Multiplex MassARRAY spectrometry (iPLEX) produces a fast and economical test for 56 familial hypercholesterolaemia-causing mutations

Clin Genet. 2008 Nov;74(5):463-8. doi: 10.1111/j.1399-0004.2008.01071.x. Epub 2008 Aug 12.


Familial hypercholesterolaemia (FH) is a common single gene disorder, pre-disposing to cardiovascular disease, which is most commonly caused by mutations in the LDL-receptor (LDLR) gene. About 5% of patients carry the p.R3527Q (previously R3500Q) mutation in the apolipoprotein B (APOB) gene and 2% carry the p.D374Y mutation in the PCSK9 gene, but the lack of high-throughput methods make routine genetic diagnosis difficult. In this study, we developed an iPLEX MassARRAY Spectrometry mutation test to identify 56 mutations (54 in the LDLR gene, 1 in the APOB gene and 1 in the PCSK9 gene). The iPLEX test was verified by analysing 150 DNA samples from FH patients with a previously characterized mutation and 96 no-mutation control samples. Mutations were identified in all 150 FH mutation-positive samples using the iPLEX assay, with 96% directly called by the software. The false-positive rate in no-mutation control samples was 0.015%. The overall specific mutation assay failure rate was 2.1%. In the UK, this gives an average detection rate of 75%.The FH iPLEX test is not only designed for large-scale targeted population screening for FH mutations, such as lipid clinic patients, but can also be used for population screening. The assay can easily be developed further to include additional FH-causing mutations, thus increasing the sensitivity of the diagnostic assay.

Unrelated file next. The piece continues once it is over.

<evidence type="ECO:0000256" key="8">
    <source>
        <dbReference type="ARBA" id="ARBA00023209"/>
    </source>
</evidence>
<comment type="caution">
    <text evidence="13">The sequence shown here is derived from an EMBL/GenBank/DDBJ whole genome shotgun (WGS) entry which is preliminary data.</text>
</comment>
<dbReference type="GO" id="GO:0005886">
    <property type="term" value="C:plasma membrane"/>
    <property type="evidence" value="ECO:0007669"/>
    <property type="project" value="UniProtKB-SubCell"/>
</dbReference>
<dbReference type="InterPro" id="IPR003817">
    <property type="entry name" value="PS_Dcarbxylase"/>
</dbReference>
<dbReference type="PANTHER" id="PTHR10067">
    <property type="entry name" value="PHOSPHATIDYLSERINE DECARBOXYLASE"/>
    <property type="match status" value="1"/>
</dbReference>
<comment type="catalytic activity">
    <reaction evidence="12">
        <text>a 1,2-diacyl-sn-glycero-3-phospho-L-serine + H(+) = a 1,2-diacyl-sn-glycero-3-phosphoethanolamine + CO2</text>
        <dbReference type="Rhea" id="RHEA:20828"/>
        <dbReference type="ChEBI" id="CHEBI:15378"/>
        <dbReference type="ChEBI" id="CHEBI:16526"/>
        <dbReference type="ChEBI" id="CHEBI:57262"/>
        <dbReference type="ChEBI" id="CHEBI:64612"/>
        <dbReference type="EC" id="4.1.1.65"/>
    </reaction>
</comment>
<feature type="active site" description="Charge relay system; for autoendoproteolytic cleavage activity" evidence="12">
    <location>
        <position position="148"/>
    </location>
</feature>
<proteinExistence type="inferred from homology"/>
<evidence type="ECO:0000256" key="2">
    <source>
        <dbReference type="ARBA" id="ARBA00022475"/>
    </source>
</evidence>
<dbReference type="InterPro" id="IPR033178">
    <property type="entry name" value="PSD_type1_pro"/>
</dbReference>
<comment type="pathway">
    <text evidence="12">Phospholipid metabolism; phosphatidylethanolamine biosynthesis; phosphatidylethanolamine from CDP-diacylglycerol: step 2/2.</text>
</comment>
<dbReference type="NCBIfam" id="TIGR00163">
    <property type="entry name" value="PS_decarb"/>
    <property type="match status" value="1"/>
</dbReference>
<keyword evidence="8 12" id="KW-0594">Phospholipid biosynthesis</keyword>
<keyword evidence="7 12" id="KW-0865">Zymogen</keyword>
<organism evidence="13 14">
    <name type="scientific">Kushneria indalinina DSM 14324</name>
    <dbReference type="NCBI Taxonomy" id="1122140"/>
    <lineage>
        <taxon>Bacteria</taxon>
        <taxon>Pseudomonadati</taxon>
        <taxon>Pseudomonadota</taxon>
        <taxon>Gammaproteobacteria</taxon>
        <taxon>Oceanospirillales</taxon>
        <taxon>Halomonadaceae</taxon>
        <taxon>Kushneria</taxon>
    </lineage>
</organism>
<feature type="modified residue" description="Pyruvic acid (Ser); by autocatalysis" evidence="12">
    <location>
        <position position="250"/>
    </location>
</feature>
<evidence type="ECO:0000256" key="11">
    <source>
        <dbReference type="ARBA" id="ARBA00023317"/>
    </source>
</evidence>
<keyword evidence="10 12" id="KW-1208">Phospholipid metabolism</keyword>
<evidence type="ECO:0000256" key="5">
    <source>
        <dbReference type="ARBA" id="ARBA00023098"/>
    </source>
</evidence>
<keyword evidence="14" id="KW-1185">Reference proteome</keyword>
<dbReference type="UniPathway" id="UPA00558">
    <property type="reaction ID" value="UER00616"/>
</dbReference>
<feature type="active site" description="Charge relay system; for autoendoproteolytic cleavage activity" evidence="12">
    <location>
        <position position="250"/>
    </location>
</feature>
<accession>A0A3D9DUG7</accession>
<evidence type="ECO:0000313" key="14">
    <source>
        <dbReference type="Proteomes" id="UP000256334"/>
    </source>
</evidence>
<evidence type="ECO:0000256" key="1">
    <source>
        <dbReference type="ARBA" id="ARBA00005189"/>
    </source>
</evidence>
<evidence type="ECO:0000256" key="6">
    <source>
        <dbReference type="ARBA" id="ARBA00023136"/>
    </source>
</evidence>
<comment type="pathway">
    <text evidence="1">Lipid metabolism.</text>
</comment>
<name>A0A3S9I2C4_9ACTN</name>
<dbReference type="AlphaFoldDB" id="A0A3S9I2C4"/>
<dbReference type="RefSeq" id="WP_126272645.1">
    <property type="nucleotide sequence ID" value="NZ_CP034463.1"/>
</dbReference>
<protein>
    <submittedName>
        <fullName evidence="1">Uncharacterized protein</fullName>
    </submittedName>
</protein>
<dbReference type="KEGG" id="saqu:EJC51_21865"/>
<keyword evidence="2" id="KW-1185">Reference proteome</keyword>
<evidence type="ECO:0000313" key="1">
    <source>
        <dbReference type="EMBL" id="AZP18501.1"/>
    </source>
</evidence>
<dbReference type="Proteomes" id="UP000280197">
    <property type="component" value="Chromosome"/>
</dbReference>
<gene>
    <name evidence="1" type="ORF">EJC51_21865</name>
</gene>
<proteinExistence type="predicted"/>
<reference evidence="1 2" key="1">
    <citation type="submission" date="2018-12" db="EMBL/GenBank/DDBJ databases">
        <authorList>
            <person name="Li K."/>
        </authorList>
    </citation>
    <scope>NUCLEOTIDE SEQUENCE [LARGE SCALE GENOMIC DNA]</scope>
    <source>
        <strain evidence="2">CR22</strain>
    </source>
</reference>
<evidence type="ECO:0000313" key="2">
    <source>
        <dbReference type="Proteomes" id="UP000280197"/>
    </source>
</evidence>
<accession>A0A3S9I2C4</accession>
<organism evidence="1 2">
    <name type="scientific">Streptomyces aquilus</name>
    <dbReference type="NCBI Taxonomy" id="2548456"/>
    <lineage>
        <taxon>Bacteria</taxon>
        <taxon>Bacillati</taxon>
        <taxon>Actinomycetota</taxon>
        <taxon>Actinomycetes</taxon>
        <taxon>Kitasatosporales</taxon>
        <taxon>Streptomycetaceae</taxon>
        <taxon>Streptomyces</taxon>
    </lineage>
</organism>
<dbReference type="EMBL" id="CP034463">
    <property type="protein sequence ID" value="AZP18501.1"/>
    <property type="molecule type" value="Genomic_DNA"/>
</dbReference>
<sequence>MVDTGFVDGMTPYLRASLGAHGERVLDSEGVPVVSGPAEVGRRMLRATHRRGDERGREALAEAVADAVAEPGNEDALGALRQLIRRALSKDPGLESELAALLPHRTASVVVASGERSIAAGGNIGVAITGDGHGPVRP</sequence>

Publication types

  • Evaluation Study
  • Research Support, Non-U.S. Gov't

MeSH terms

  • Apolipoproteins B / genetics
  • DNA Mutational Analysis / methods*
  • Genetic Testing / methods*
  • Humans
  • Hyperlipoproteinemia Type II / diagnosis*
  • Hyperlipoproteinemia Type II / genetics
  • Mass Spectrometry*
  • Mutation
  • Oligonucleotide Array Sequence Analysis / methods*
  • Receptors, LDL / genetics


  • Apolipoproteins B
  • Receptors, LDL